# Arrays

An **Array** is a data structure, in fact one of the simplest and most commonly used data structures.
If you’ve ever created a software application you’ve probably used one, but do you understand how it works?
This article aims to provide a more detailed insight into the implementation of the **Array**.

# What?

Arrays are often instantiated using something like this:

This statement creates an array which can hold 10 elements, this actually means that *10 contiguous memory
locations* (basically a block of space) are allocated, these can then be indexed into and assigned to. Each memory
location in an array can hold a primitive value (such as a char or int) or hold a reference to an object (a pointer).

## Space Complexity

Depending on the language there is sometimes a memory overhead in the allocation of the array itself,
but in general, the number of memory locations required is equal to the size of the array.
This means that arrays have a linear space complexity, **O(n)**, such that an array of **n** elements
will require **n** memory addresses.

## Accessing Elements

In order to access the individual elements we can do something similar to the following:

This snippet shows that we can lookup an item in an array in constant time **O(1)**, it all just boils down to
addition. This means that we could have any number of items in our array and it would take the same amount of time to
get access a reference to any one of them.

# Searching For an Element

When searching though an array, if you can not be sure that the array is sorted, you have to loop though the elements one-by-one until you find the element you are looking for:

This is a pretty simple algorithm which, in order to *guarantee* that the element we are looking for is found,
needs to iterate through every object in the array. This means that for an array of size **n** we will need to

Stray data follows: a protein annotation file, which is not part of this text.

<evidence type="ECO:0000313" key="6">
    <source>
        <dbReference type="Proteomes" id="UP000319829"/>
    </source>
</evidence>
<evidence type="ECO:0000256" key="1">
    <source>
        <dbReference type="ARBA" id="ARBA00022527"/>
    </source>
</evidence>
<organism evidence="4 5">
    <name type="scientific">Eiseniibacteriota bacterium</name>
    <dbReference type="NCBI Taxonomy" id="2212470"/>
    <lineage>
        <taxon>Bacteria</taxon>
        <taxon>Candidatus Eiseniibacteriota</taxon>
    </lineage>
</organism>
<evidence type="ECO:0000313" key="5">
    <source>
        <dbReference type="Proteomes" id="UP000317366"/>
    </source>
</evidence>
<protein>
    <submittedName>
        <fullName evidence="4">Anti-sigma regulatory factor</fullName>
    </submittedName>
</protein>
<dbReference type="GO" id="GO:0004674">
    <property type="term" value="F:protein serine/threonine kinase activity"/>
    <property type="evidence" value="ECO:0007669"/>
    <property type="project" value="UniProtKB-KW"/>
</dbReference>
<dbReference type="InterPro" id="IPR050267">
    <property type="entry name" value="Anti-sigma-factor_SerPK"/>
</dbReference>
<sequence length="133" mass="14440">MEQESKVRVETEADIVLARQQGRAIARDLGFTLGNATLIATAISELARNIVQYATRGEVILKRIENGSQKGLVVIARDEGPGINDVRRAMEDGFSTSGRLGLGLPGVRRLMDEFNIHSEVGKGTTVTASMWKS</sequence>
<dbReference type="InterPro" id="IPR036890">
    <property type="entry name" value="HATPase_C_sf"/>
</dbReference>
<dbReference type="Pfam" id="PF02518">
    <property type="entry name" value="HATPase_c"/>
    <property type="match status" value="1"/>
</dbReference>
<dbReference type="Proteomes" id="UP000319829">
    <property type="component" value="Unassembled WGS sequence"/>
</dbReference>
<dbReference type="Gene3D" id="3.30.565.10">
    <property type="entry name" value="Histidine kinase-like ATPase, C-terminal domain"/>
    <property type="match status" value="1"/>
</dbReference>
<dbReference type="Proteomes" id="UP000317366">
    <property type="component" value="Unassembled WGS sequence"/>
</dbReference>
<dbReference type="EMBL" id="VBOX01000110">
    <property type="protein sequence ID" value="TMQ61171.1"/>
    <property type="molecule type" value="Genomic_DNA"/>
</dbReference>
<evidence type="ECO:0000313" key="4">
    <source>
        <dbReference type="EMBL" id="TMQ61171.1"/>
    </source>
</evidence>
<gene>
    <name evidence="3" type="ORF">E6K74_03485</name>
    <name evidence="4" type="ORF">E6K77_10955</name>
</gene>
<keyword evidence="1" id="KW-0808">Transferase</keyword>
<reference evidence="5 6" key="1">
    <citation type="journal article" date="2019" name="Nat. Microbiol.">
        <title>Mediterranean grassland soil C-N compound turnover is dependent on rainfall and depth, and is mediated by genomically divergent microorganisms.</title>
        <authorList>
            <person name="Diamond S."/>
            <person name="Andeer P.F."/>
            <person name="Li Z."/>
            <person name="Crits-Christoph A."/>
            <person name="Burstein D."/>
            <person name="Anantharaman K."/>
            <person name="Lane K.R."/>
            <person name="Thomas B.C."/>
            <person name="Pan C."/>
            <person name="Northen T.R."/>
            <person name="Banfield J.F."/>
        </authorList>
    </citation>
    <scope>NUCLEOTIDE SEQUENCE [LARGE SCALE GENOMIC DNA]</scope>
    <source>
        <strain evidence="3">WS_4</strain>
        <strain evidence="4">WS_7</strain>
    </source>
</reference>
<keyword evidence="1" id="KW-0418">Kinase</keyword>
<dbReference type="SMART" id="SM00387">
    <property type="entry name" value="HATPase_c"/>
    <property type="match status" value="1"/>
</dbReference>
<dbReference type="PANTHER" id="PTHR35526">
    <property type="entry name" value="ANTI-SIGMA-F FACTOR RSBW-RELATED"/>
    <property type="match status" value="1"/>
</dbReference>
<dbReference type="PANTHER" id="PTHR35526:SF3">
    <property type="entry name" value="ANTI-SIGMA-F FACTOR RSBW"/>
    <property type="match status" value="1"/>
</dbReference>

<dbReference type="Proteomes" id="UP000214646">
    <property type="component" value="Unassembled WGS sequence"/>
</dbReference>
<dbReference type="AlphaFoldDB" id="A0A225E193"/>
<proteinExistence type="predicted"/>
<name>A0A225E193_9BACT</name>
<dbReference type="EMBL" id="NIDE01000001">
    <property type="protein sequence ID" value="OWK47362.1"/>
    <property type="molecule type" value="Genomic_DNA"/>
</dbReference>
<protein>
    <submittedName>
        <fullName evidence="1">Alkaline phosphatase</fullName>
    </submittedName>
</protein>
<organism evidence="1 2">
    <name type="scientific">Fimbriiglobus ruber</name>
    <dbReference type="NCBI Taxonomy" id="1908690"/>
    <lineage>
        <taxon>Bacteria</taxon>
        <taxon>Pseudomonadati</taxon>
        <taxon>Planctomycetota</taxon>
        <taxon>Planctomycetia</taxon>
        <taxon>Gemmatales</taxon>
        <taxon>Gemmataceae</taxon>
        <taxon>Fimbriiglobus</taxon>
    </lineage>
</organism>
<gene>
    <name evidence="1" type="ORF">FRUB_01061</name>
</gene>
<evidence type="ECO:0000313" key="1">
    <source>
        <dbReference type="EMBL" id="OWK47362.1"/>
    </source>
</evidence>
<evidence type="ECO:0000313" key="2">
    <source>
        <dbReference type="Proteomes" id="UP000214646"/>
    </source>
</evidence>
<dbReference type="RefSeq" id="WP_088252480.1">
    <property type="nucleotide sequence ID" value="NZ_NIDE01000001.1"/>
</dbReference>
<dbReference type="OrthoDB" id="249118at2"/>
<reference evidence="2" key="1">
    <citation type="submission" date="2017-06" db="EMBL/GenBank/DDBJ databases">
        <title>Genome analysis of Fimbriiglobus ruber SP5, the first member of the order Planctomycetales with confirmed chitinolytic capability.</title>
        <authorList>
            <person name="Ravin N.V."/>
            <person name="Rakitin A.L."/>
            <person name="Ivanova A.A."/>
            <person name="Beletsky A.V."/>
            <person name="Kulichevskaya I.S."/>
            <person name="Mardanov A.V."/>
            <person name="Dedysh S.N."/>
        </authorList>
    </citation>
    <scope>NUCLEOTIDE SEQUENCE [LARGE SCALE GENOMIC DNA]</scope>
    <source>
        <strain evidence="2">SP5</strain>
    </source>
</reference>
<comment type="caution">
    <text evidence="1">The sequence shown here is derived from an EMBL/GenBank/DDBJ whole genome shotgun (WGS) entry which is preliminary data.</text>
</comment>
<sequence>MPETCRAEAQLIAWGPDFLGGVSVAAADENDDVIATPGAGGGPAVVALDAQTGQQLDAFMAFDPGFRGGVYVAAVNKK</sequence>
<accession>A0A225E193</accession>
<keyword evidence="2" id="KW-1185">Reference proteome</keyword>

iterate through the loop **n** time, making the time complexity of **O(n)**.

## Algorithmic Time Complexity

It’s worth mentioning that we may find the element we are looking for prematurely, meaning we could exit the loop early.
On average when looking for an element in an unsorted array you should find it in **n/2** iterations, so why is the
time complexity not **O(n/2)**?
This is because when talking about algorithmic complexity we normally talk about the **worst case**, as this is the
only value that we can reliably make guarantees about. We also normally only take the highest level polynomial in the
equation, assuming that the lower
orders will be insignificant in comparison. For example, if an algorithm has a time complexity of **n ^{2} +
5n + 3** we would say it is

*in the order*of

**n**, using the Big-Oh notation

^{2}**O(n**for short.

^{2})## Length

The length of an array is normally stored on creation, for example,
if we were to create an array of size **10** the memory allocated would look something like this:

When you call:

You are merely obtaining the stored value, meaning getting the length of an array has a complexity of **O(1)**.

# Summary

To conclude, arrays are blocks of memory which hold values or references to objects. Items within an array can be accessed in constant time, and searched for in linear time.